Most of the students who took Spanish 101 at the university last semester attended every class session. However, each student who received a grade lower than B minus missed at least one class session.
Which one of the following statements about the students who took Spanish 101 at the university last semester can be properly inferred from the information above?
At least some of the students who received a grade of A minus or higher attended every class session.
Most, if not all, of the students who missed at least one class session received a grade lower than B minus.
Most of the students received a grade higher than B minus.
At least one student who received a grade of B minus or higher missed one or more class sessions.
More than half of the students received a grade of B minus or higher.
When I’m given very formal questions like this with “most,” I tend to use real numbers. Here, for example, I imagined a class of ten people.
If “most” of them attended every class, then at least six of them did. And maybe four did not. And if “each” student who got lower than a B- (which is a C+ or lower) missed at least one class, then those six students who attended every class must have gotten a B- or higher.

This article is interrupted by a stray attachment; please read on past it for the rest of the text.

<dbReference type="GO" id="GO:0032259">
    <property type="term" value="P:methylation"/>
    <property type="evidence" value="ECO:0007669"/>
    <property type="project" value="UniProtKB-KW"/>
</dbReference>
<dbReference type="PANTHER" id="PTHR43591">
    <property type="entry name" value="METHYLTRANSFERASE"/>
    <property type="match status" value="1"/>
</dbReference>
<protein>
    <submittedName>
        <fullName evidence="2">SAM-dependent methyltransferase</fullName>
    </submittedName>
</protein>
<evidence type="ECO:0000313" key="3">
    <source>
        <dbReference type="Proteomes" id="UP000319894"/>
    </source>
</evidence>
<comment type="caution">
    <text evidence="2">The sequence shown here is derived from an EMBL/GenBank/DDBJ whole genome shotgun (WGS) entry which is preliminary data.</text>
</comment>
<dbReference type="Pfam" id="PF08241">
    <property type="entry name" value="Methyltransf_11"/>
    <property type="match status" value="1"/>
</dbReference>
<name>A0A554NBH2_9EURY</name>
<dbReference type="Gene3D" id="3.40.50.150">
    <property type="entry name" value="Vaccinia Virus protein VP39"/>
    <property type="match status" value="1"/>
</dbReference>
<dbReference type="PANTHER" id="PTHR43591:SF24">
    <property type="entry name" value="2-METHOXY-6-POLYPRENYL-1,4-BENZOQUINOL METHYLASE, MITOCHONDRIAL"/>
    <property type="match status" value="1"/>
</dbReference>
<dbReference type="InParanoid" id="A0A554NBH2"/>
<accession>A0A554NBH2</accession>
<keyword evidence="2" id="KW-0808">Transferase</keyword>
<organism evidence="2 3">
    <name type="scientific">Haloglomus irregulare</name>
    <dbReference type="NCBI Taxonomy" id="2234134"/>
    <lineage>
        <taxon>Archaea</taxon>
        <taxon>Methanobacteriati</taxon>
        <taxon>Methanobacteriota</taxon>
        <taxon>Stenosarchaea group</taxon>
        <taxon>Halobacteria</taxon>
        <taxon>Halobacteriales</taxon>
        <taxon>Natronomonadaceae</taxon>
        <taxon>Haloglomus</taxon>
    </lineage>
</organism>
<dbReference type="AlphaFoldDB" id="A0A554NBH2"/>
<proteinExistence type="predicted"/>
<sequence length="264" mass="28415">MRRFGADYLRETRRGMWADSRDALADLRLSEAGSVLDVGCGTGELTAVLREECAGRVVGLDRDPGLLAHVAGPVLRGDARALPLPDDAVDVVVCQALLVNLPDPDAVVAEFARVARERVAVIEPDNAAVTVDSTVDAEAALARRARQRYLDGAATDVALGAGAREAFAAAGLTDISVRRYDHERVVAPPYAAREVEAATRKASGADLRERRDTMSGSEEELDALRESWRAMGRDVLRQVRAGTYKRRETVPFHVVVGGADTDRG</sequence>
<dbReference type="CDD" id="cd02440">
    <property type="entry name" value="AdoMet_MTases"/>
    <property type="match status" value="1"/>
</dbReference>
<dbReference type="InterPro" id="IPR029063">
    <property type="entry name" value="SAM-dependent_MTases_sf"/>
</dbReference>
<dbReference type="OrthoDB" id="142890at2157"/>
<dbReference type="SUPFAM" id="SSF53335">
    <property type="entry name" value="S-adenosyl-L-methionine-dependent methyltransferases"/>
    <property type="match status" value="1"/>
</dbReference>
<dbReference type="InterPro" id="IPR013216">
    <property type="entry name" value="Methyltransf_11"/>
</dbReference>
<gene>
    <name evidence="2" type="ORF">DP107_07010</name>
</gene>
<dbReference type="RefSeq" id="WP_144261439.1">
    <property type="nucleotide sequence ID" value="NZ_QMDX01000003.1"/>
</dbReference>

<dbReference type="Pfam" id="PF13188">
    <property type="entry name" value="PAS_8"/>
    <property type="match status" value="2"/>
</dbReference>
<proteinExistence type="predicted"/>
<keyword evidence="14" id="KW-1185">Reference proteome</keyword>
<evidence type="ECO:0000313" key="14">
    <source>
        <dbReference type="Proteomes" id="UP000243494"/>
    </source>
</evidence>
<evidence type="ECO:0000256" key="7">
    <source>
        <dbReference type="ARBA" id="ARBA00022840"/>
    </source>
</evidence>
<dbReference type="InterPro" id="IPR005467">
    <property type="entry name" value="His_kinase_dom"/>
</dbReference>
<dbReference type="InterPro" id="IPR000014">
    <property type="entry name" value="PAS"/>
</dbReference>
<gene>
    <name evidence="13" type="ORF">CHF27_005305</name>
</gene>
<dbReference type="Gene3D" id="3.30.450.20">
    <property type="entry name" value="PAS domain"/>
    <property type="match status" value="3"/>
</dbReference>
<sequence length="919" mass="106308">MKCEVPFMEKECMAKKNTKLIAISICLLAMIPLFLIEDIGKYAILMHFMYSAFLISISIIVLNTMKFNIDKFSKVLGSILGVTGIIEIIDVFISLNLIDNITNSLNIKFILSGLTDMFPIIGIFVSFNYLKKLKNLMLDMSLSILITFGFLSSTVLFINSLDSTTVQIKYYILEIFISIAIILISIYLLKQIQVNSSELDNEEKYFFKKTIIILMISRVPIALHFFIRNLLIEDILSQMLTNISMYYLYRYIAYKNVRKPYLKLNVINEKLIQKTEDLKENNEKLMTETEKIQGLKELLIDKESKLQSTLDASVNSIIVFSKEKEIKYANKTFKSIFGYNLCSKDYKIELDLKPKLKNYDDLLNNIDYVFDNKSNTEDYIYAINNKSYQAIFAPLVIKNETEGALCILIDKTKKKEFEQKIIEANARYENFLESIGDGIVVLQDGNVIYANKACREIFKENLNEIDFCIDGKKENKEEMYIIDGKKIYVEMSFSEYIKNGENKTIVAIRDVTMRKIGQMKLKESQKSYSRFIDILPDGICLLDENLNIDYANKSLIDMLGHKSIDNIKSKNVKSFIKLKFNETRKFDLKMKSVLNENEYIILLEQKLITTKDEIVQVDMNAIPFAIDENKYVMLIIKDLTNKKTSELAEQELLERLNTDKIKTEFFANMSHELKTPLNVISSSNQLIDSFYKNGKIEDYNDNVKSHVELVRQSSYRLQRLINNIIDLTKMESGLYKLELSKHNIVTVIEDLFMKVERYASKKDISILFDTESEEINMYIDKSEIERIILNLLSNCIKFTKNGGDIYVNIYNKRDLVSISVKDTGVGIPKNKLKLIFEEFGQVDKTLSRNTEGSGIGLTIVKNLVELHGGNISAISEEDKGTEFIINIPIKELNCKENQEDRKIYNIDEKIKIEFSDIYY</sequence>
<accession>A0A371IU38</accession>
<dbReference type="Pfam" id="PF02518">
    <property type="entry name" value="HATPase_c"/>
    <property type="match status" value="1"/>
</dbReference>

This does not mean, however, that the four slackers got a C+ or lower. Some of them did, but not necessarily all of them. That’d be a false contrapositive.
The word “each” means “if,” so this last sentence is saying “if C+ or lower, then not attend all classes.” The contrapositive is “if attend all classes, then not C+ or lower (in other words, then B- or higher).” We don’t know what happens if you don’t attend all the classes.
A. We don’t know anything about the A students. Maybe there are none. Wrong.
B. Some of them did, but not necessarily “most” of them. This is the false contrapositive issue.
C. This plays off of the wording in the passage “lower than B minus,” which means C+ or lower. So maybe all the students who came every time got a B-. Wrong.
D. Maybe all of the four slackers got C+ or lower. It doesn’t have to be true, but it could be true.
E. We know that “most” attended all the classes. And that if you attended all of them, you did not get a grade “lower than B minus,” so this must be true. Correct.
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